Night Bass Fishing and Tackle Organization - Plan Your Success

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Flambeau's innovative tackle storage allows you to stay organized when the sun goes down and the bite heats up.

Few bass fishing techniques are more fun than top-water baits. Heck, I’ve even been guilty of hitting the water and only throwing top water when I know others might work better . . . It’s just that much fun.

Now, imagine all the excitement of the top-water game exponentially amplified. “How?” you may ask . . . but, just wait until the sun goes down. One of the most fun ways to fish for bass is by targeting them at night - not only is it a complete riot, it can also be extremely effective as well.

Some of my earliest memories of bass fishing involved a small paddleboat and my favorite buzzbait. I’d wait anxiously for the sun to set so I could quietly comb shallow-water pockets, where big largemouth were chasing baitfish. The moment I caught my first night fish I was hooked, both literally and figuratively. In the dark, the playing field is leveled in a sense as you have to rely on feel and your ears for the “blow up” of a bite.

I have since upgraded from the small paddleboat of my younger years to a much fancier bass boat, but my night fishing techniques have not changed. Stealth is important, so I rely on using an outboard motor as little as possible. When pulling up to a spot, I use the trolling motor only to position the boat. Once situated, an anchor line is dropped and the fun begins. Oftentimes I’ll fish a spot thoroughly (20 to 30 minutes) before pulling the anchor and moving. It’s vital to get as much out of each anchor set as possible.

Night fishing is certainly not limited to fishing from a boat. Do you a favorite bank spot? Give it a shot after dark.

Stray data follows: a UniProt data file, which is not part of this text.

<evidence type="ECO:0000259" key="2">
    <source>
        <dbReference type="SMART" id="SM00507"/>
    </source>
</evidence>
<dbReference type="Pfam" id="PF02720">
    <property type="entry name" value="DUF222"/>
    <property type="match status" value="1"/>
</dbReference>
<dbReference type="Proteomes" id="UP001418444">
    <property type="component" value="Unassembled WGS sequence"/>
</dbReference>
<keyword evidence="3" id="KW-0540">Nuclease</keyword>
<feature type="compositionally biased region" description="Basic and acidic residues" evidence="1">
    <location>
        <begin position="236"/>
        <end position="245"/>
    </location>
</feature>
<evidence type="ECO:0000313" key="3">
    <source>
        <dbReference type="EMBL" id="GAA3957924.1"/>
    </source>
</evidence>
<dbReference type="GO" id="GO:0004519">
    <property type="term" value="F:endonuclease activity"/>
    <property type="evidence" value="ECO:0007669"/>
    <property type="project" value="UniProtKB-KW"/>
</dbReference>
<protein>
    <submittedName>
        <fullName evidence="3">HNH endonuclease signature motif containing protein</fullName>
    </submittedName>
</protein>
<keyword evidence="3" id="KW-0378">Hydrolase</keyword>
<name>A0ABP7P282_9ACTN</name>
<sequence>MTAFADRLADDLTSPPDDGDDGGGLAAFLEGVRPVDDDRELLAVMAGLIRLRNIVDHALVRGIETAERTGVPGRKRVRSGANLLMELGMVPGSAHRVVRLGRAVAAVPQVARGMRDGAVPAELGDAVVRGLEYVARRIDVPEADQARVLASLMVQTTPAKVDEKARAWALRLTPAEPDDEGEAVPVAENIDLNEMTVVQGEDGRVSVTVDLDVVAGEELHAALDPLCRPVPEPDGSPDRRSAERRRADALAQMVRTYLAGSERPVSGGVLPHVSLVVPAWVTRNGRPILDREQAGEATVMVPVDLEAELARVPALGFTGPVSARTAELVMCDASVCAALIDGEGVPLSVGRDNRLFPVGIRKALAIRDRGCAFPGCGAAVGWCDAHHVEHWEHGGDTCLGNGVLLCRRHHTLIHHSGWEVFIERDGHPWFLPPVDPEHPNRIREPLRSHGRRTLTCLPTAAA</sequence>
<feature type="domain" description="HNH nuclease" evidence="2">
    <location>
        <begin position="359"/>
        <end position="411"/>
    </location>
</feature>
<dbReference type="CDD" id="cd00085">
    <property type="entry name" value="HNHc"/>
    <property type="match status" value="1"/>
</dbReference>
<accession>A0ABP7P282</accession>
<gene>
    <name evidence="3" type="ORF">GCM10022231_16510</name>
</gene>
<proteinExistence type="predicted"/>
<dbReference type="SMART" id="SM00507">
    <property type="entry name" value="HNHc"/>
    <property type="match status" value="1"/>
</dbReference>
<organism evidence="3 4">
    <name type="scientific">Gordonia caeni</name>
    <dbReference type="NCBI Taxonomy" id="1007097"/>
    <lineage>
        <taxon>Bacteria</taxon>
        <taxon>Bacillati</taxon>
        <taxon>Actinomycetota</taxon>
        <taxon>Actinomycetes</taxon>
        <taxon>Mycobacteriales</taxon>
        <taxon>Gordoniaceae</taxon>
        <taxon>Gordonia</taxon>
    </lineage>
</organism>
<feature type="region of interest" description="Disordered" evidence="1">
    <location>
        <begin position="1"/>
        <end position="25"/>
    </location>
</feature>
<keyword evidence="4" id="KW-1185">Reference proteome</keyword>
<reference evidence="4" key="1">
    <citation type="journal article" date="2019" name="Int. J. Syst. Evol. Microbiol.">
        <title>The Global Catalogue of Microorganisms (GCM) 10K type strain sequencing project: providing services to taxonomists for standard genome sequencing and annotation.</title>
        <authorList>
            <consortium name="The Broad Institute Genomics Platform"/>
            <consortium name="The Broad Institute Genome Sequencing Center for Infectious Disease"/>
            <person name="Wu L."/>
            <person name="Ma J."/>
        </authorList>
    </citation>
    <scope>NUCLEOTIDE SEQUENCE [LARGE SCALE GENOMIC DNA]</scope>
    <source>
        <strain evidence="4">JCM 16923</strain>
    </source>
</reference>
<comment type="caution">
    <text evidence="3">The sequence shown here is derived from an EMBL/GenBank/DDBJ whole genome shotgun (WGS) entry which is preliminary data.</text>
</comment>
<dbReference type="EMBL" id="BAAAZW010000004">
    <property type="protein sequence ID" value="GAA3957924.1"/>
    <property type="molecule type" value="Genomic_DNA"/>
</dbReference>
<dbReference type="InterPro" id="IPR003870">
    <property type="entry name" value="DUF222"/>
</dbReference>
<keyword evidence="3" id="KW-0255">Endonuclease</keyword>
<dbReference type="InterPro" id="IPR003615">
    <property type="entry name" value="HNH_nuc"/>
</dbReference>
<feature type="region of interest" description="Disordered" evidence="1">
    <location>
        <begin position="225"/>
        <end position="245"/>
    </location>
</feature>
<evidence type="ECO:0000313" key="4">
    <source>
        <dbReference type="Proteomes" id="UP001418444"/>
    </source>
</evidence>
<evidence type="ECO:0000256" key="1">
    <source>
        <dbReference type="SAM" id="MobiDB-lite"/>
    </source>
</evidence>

Some of the best night-time fishing spots are the ones that produce during the daylight as well. Bass will still roam the same kind of structure as their day-time haunts but will usually push up a bit shallower. I prefer to fish shallow-water spots with some kind of natural vegetation like reeds, lily pads or submerged brush.

The best top water baits for after-dark activities make a racket on the surface. Buzzbaits, poppers, and prop-style baits are all great options for enticing big bucketmouths to bite, as they all make a good deal of noise and cause some kind of water displacement.

Generally, I start out with a buzzbait (dark in color) and will move on to baits that I can pause and work slower if I can’t trigger a strike with the quick moving buzzbait.

With night fishing, organization is major key to success on the water. Having your baits properly organized ultimately results in more time spent fishing and (hopefully) more fish in the boat.

For my buzzbait organization, I rely on the Flambeau Large Big Mouth Spinnerbait Box. Featuring four compartments, this box can hold a pile of buzzbaits and spinnerbaits. The best part is that the box keeps baits free of tangles and neatly organized. On top of that, the three anti-corrosion Zerust dividers protect your baits (or investments as I like to call them) from rust and corrosion.

Zerust-infused plastics emit an odorless, harmless vapor in a contained area to naturally form a protective layer around exposed, clean metl surfaces to prevent oxidation-reduction and stop rust and corrosion. If you’re like me, odds are you already spend a lot on tackle, so having high quality storage is essential.

As far as the other top-water baits go, I like to use the Flambeau Ultimate Tuff Tainer in the 4005 size. This box provides up to 16 different compartments and can be tailored to your own specs with 11 Zerust dividers.

These two boxes hold all of the options I could ever need for late-night bassin’ and eliminates a lot of hassle when trying to find a specific bait in the dark.

The next time you’re hankering for some big bass blowups, wait until the sun fades away. You won’t regret it.